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Our Rogue Government. Justin and Jody Are Above the Law.

The Disaffected Lib - Fri, 08/12/2016 - 11:15


As the Trudeau government sees it, the per curiam decision of the Supreme Court of Canada in the Carter case, the one that establishes the framework of the assisted dying right, is no longer applicable.



Now that there is a new law — which allows assisted dying only for incurably ill adults who are already close to a natural death — the government says those findings are no longer necessarily true.

"The defendant does not admit that these findings remain true today or that they are applicable in the present case," the government argues in a document filed in the Supreme Court of British Columbia.

Among the f
acts that the government suggests are no longer true are the top court’s findings that:

— Denying assistance in dying for people with grievous and irremediable medical conditions may condemn them to a life of severe and intolerable suffering.

— Such a person faces a "cruel choice": take his or her own life prematurely or suffer until natural death.


— A permissive approach to assisted dying would not put Canada on a "slippery slope" in which disabled and other vulnerable Canadians are pressured to end their lives.

The government’s argument is in response to a court challenge launched by the B.C. Civil Liberties Association and Julia Lamb, a wheelchair−bound 25−year−old who suffers from spinal muscular atrophy, a degenerative disease that she fears will eventually consign her to years of intolerable suffering. Lamb and the BCCLA contend the new law is unconstitutional and not compliant with the Carter decision because it would not allow an assisted death for people, like Lamb, who are suffering but not near death.

In a terse reply to the government’s document, Joseph Arvay, lawyer for the plaintiffs, says the government "is estopped from disputing the factual findings made in Carter ... and to do so is an abuse of process."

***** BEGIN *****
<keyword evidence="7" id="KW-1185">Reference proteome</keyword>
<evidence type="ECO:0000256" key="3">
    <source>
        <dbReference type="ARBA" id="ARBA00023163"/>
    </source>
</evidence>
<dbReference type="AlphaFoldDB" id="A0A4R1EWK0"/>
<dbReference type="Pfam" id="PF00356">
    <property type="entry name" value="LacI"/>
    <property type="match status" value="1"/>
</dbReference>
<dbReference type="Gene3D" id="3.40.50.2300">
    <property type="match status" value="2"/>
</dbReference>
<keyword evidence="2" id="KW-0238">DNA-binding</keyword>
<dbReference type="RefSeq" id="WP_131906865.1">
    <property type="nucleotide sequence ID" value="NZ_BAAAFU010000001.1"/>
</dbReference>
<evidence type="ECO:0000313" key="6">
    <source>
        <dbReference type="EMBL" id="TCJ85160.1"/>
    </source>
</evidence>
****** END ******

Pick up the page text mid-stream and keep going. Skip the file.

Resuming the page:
Grace Pastine, the BCCLA’s litigation director, said the government is essentially saying, "’We’ve crafted a brand new law and so now this is a brand new issue and you have to re−litigate and re−argue every issue related to physician−assisted dying all over again.’"

The legal fight that culminated in the Carter ruling took four years and cost millions, she noted, adding that the government is creating "a real barrier to justice" by maintaining that battle must be fought all over again.

"If ordinary Canadians and public interest groups and pro−bono lawyers have to recreate the wheel every time they challenge an unconstitutional law, they’re seriously disadvantaged against the bottomless pockets of the federal government," Pastine said in an interview.


Trudeau and justice minister Jody remind us, yet again, of the bad old days of the Harper regime. When it suits them they can be every bit as despicable, just as authoritarian, as the scoundrels they replaced. Just like Harper they see themselves as above the law.

Friday Morning Links

accidentaldeliberations - Fri, 08/12/2016 - 08:40
Assorted content to end your week.

- Owen Jones interviews Ha-Joon Chang about the foreseeable harm caused by the UK's austerity, as well as the false claims used to push it.

- The Stoney Creek News rightly argues that Canada Post should move toward posting banking in large part due to the potential to improve the level of service available for vulnerable groups. But Dean Beeby notes that Employment Insurance administration is just one of the many areas where the idea of actually assisting the public has been lost in favour of automation and corporatization.

- The Canadian Labour Congress points out a few of the policies which could offer much-needed opportunities and security for younger workers. And Jared Bernstein writes that an improved minimum wage (one of the CLC's recommendations) has worked exactly as hoped in Seattle, increasing workers' pay and length of employment without any of the threatened side effects.

- Mound of Sound highlights how Justin Trudeau has chosen to make Stephen Harper's industry-dominated National Energy Board his own, while Kai Nagata points out Trudeau's broken promises to put a credible review system in place before ramming through more project approvals. And Christopher Adams examines CAUT's investigation into the dubiously cozy relationship between the University of Calgary and oil-sector funders.